WILMINGTON (CBSLA.com) — A broken pipe caused crude oil to seep onto the streets of Wilmington overnight Tuesday, officials said.
Hazmat units with the Los Angeles County Fire Department responded to reports of oil flowing through cracks in the asphalt on the 1200 north block of Neptune Avenue at 7:00 p.m. Monday night, according to fire officials.
CBS2's Joy Benedict reports neighbors started seeing liquid Monday afternoon and at first believed it to be water. They later contacted the fire department after realizing the liquid was, in fact, crude oil.
"You never expect something to start bubbling out of the concrete," resident Naomi Payan said.
Once the oil flow on the street was stopped, various county health and hazmat services were dispatched to the location, along with crews to repair the broken pipe and cap the source of the leak, officials said.
It was not immediately known how many gallons of oil have flowed from the leak as of early Tuesday morning.
Crews reportedly drilled small holes in the street to get a better look at the seepage in the neighborhood, which is adjacent to the Wilmington Oil Field - one of the largest oil fields in the continental United States - and near several refineries, the Associated Press reported.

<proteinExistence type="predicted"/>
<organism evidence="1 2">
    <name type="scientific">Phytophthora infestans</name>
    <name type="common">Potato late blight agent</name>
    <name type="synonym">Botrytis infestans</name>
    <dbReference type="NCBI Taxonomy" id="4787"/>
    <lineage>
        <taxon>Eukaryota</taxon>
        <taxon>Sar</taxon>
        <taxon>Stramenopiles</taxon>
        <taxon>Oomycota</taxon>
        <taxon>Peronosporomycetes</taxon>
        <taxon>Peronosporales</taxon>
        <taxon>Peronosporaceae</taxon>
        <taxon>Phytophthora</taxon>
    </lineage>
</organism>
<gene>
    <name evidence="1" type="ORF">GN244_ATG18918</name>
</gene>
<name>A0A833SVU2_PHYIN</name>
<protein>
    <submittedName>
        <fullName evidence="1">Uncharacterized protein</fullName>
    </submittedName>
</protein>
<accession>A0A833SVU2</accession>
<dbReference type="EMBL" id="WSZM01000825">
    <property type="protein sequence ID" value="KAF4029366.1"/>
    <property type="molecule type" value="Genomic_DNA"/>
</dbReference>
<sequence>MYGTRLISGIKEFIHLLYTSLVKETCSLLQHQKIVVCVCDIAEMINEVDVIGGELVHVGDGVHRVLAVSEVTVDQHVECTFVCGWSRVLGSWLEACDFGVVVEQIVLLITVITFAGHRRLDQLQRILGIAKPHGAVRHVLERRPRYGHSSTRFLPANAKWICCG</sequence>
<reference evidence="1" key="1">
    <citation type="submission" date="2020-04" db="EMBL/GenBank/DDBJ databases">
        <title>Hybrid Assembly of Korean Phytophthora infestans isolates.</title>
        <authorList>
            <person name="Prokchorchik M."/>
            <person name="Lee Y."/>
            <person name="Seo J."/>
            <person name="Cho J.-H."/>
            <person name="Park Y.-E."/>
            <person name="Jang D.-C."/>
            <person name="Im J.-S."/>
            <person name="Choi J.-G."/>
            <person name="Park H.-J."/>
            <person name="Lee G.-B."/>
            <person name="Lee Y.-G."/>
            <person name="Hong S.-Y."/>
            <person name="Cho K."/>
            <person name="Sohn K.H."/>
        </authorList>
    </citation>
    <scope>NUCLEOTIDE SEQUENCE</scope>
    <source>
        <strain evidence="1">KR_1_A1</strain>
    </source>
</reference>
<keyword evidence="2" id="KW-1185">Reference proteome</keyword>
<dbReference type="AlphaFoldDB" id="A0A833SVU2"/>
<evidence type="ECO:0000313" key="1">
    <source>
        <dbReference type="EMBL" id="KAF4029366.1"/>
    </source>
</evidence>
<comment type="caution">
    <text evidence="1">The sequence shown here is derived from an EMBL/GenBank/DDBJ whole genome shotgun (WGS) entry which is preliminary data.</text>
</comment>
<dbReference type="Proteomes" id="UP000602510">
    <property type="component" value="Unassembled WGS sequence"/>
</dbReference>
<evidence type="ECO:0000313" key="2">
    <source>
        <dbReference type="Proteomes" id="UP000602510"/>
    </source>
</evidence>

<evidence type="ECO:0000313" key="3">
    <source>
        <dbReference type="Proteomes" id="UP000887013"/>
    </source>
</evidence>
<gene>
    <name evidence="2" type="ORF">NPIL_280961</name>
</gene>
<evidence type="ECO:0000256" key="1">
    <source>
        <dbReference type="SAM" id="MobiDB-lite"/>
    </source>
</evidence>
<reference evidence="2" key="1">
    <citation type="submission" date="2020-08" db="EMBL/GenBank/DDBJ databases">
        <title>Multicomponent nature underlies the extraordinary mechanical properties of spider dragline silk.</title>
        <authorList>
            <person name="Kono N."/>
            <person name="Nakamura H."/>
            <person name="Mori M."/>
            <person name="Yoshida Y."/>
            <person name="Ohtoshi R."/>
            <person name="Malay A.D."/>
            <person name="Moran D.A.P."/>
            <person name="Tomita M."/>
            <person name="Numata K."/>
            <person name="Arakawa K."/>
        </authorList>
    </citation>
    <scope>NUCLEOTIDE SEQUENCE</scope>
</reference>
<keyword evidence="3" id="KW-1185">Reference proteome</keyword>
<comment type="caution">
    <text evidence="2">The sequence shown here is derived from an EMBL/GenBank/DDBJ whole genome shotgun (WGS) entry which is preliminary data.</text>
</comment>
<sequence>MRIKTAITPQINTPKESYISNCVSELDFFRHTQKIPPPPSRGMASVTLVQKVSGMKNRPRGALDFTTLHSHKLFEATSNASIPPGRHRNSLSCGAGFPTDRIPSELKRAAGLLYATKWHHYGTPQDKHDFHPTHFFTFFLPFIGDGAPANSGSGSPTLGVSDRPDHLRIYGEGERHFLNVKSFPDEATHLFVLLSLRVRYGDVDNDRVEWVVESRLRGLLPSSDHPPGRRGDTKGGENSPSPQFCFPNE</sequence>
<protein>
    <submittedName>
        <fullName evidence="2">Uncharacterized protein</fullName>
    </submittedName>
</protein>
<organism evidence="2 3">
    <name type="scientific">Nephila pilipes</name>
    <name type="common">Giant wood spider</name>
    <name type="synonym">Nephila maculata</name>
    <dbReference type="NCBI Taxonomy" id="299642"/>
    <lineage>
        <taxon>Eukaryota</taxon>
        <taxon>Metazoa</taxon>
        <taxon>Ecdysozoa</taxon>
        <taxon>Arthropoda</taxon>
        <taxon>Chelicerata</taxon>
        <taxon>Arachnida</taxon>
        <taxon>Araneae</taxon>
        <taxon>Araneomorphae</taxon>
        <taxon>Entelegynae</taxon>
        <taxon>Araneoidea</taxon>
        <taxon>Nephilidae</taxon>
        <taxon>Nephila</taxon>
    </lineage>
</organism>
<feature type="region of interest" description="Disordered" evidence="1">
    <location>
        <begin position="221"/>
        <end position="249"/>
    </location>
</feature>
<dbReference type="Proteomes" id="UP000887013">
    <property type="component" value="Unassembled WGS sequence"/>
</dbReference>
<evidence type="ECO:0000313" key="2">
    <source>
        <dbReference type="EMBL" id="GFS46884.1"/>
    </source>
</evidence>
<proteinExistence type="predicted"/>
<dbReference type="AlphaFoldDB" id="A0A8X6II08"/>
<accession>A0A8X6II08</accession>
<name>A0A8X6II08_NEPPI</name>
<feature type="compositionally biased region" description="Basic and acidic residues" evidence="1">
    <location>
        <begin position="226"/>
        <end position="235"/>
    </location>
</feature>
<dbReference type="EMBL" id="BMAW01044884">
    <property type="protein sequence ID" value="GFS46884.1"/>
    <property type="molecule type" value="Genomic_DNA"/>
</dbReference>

A Phillips 66 spokesperson said it appears the oil is only under the street right now and not underneath homes in the neighborhood. They have also determined the oil has not leaked into the ground water or local water source, Benedict reported.
"We have identified a hole in one of the pipelines, and we are working to determine who the owner is of that pipeline," Phillips 66 worker Janet Grothe said.
The pipe that is leaking is estimated at about seven feet below the ground.
Officials suspected Monday's magnitude-4.4 earthquake in Westwood as a possible cause, but the official cause has yet to be determined.
"I'm not an engineer, but I'm wondering if the earthquake jarred one of these pipelines," said Congresswoman Janice Hahn, who represents the 44th District, which includes the city of Wilmington.
The seeping oil did not pose a threat to the public, Los Angeles Police Department Lt. B. Roberts said.
Additionally, Hazmat specialist Don Ellis is saying there is minimal cause for health risks, as they continue to monitor air quality and prevent the oil from seeping into storm drains.
"As far as the health concerns, it's very minimal," Ellis said.
Local residents had been notified of the incident and would be allowed access to and from their homes, but the street would otherwise be closed, Roberts said.
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